"It’s Never Aliens—until It Is"

In 2017, the big mainstream stories of "near-hits" (aka "near-misses") in the search for extraterrestrial intelligence included episodic dimming of a star caused by possible "alien megastructures," a large object tearing through our solar system, and video captured by a fighter jet of a weird object capable of incredible maneuvers in the sky (video below).

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Billion-dollar spy satellite 'Zuma' lost in failed SpaceX mission

A secret American spy satellite code-named Zuma didn't reach orbit in Sunday's failed SpaceX rocket launch. The cost of the missing U.S. government asset, which officially doesn't exist and officially hasn't been lost, is estimated to be in the billions of dollars.

The highly classified payload is “presumed to be a total loss.”

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Mesmerizing videos of recreated astronomical events

Inspired by Kubrick and Nolan, designer Thomas Vanz set out to create cool effects depicting massive phenomena from our universe: Read the rest

NASA uses 450,000 gallons of water to shield launch vehicles from acoustic damage

NASA uses hundreds of thousands of gallons of water during launches to suppress vibration during liftoff: "a curtain of water around the engines to dampen the loudness of the test and protect the core stage from noise damage". Here's the system being tested!

Water flowed during a test at Launch Complex 39B at NASA’s Kennedy Space Center in Florida. About 450,000 gallons of water flowed at high speed from a holding tank through new and modified piping and valves, the flame trench, flame deflector nozzles and mobile launcher interface risers during a wet flow test at Launch Complex 39B. At peak flow, the water reached about 100 feet in the air above the pad surface. The test was a milestone to confirm and baseline the performance of the Ignition Overpressure/Sound Suppression system. During launch of NASA's Space Launch System rocket and Orion spacecraft, the high-speed water flow will help protect the vehicle from the extreme acoustic and temperature environment during ignition and liftoff.
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Russia planning to build boutique hotel on the International Space Station

Russia's Roscosmos State Corporation for Space Activities is considering plans to add a space tourism module to the International Space Station. From Popular Mechanics:

The amenities will include a luxury orbital suite parked at the International Space Station (ISS) offering private cabins with big windows, personal hygiene facilities, exercise equipment and even Wi-Fi. In addition gazing at our tiny blue orb from a dizzying altitude of 250 miles, space tourists will have an opportunity for space walks accompanied by a professional cosmonaut.

The entire trip, lasting from one to two weeks will cost $40 million per person and going with the spacewalk option and an extended month-long stay will set the traveler back an additional $20 million....

To minimize the initial cost, (space station contractor) RKK Energia wants to book at least 12 passengers who would agree to make payments of around $4 million up front so that the company could begin the development of the orbital hotel module. It's a similar method that Virgin Galactic used at the beginning of its space tourism ambitions. The same clients will then pay two 12.6 million bills in the two years leading up to the flight, then paying the final $10.8 million payment at the time of the flight.

They better get to work though because the ISS is scheduled for retirement in 2028. Then again, maybe the whole thing can be converted into a boutique hotel.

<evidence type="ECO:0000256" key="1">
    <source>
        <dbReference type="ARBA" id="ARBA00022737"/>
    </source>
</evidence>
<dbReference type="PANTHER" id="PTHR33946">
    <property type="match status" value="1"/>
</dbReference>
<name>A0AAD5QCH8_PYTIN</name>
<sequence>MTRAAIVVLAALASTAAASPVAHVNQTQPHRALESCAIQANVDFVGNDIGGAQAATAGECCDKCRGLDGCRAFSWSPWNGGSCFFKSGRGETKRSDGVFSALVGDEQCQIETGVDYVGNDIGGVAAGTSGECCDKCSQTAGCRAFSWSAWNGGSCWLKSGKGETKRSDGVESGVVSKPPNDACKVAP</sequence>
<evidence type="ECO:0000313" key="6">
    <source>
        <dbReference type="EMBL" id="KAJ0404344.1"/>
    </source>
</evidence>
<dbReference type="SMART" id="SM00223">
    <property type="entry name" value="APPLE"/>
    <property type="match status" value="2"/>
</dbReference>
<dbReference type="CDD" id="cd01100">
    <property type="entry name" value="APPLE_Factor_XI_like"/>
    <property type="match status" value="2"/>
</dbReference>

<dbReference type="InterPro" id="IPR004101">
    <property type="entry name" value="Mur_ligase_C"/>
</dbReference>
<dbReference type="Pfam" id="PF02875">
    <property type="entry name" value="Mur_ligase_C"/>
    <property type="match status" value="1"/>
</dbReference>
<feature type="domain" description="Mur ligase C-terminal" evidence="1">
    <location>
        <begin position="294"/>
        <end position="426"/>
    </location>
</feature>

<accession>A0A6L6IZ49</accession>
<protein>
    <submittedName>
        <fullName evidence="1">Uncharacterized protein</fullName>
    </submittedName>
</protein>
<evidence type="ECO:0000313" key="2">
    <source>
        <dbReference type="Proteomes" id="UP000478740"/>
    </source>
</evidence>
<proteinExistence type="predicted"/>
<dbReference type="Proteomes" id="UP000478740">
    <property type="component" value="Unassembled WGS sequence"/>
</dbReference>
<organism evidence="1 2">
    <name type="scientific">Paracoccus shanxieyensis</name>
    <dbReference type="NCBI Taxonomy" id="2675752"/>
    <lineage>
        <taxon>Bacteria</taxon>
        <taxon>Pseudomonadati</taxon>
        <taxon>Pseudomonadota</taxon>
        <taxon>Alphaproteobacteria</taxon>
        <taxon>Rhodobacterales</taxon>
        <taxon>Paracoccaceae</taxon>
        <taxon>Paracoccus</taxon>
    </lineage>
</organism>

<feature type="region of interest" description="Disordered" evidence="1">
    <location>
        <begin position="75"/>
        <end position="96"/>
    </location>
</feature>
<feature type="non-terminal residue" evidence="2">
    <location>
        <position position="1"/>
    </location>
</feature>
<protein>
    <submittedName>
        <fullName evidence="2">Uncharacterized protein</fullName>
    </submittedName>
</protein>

"Russia's Plan To Build a Luxury Hotel on the ISS" (Popular Mechanics) Read the rest

Breathtaking time-lapse video of last week's SpaceX rocket launch across the sky

Last week, SpaceX launched its Falcon 9, freaking out a lot of people in Southern California who thought they were seeing a UFO streak across the sky. Jesse Watson of Yuma, Arizona captured this incredible time-lapse of the awesome moment. He shot 2452 still images that he edited down to 1315 for this stunning video. From his Vimeo post:

I scouted four locations that had foregrounds to add depth to the imagery and was uniquely inspiring to my hometown. Location choices were between a favorite local hiking mountain, the Imperial Sand Dunes, or a small hill that resides in the historic downtown area overlooking the city. I ended up choosing the location that overlooked the city, partially because it was the easiest to access with all of my time-lapse gear. I used The Photographer’s Ephemeris and Google Maps to help scouting and initial line up...

I have never shot a rocket launch before, so I did not know exactly what to expect as far as exposure or precise location of the rocket in the horizon. I wanted to be prepared to capture comprehensive coverage of the spectacle.

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Astronauts watching Star Wars on the ISS

The crew of the International Space Station watch Star Wars: The Last Jedi in this photograph posted to Twitter by astronaut Mark. T. Vande Hei: "Space Station movie night, complete with “bungee cord chairs”, drink bags, and a science fiction flick!" Read the rest

Trump's Space Council chief says space is "not a commons" and promises that it will become property of US corporations

In a speech last week, US National Space Council executive director Scott Pace rejected the idea that space was a "global commons" or "the common heritage of mankind" and vowed to make the USA "the most attractive jurisdiction in the world for private-sector investment and innovation in outer space." Read the rest

NASA's Juno captures more stunning Jupiter photos

As Juno continues its mission, NASA released new color-enhanced images, like this massive storm in the northern hemisphere. Read the rest

Magnificent online experience inspired by the Voyager Golden Record supports SETI, Carl Sagan Institute, Astronomers Without Borders

Stephen Canfield and his colleagues at WeTransfer curated a stunning online experience inspired by the Voyager Golden Record, the iconic message for extraterrestrials launched into space on a phonograph record 40 years ago. My friends Tim Daly and Lawrence Azerrad and I co-produced the first ever vinyl release of the Voyager Record this year and we were honored to help with WeTransfer's effort, titled A Message from Earth.

A Message To Earth includes newly-commissioned images, art, sound, and words from the likes of Gilles Peterson, Wanda Díaz Merced, Aspen Matis, S U R V I V E, Lawrence Krauss, Fatima Al Qadiri, and Oneohtrix Point Never. It's a beautiful, non-linear exhibition of creative work that embodies the sense of hope, optimism, and goodwill instilled by the original Voyager Record.

The exhibition's intention is to relay a message of goodwill and encourage further exploration while raising awareness and funding for Astronomers without Borders, the Carl Sagan Institute at Cornell University, and the SETI Institute. WeTransfer is providing $10,000 grants to each institution to initiate public donations, and the project will be commemorated in a $15 limited edition zine with 100% of generated revenues going to the non-profits above.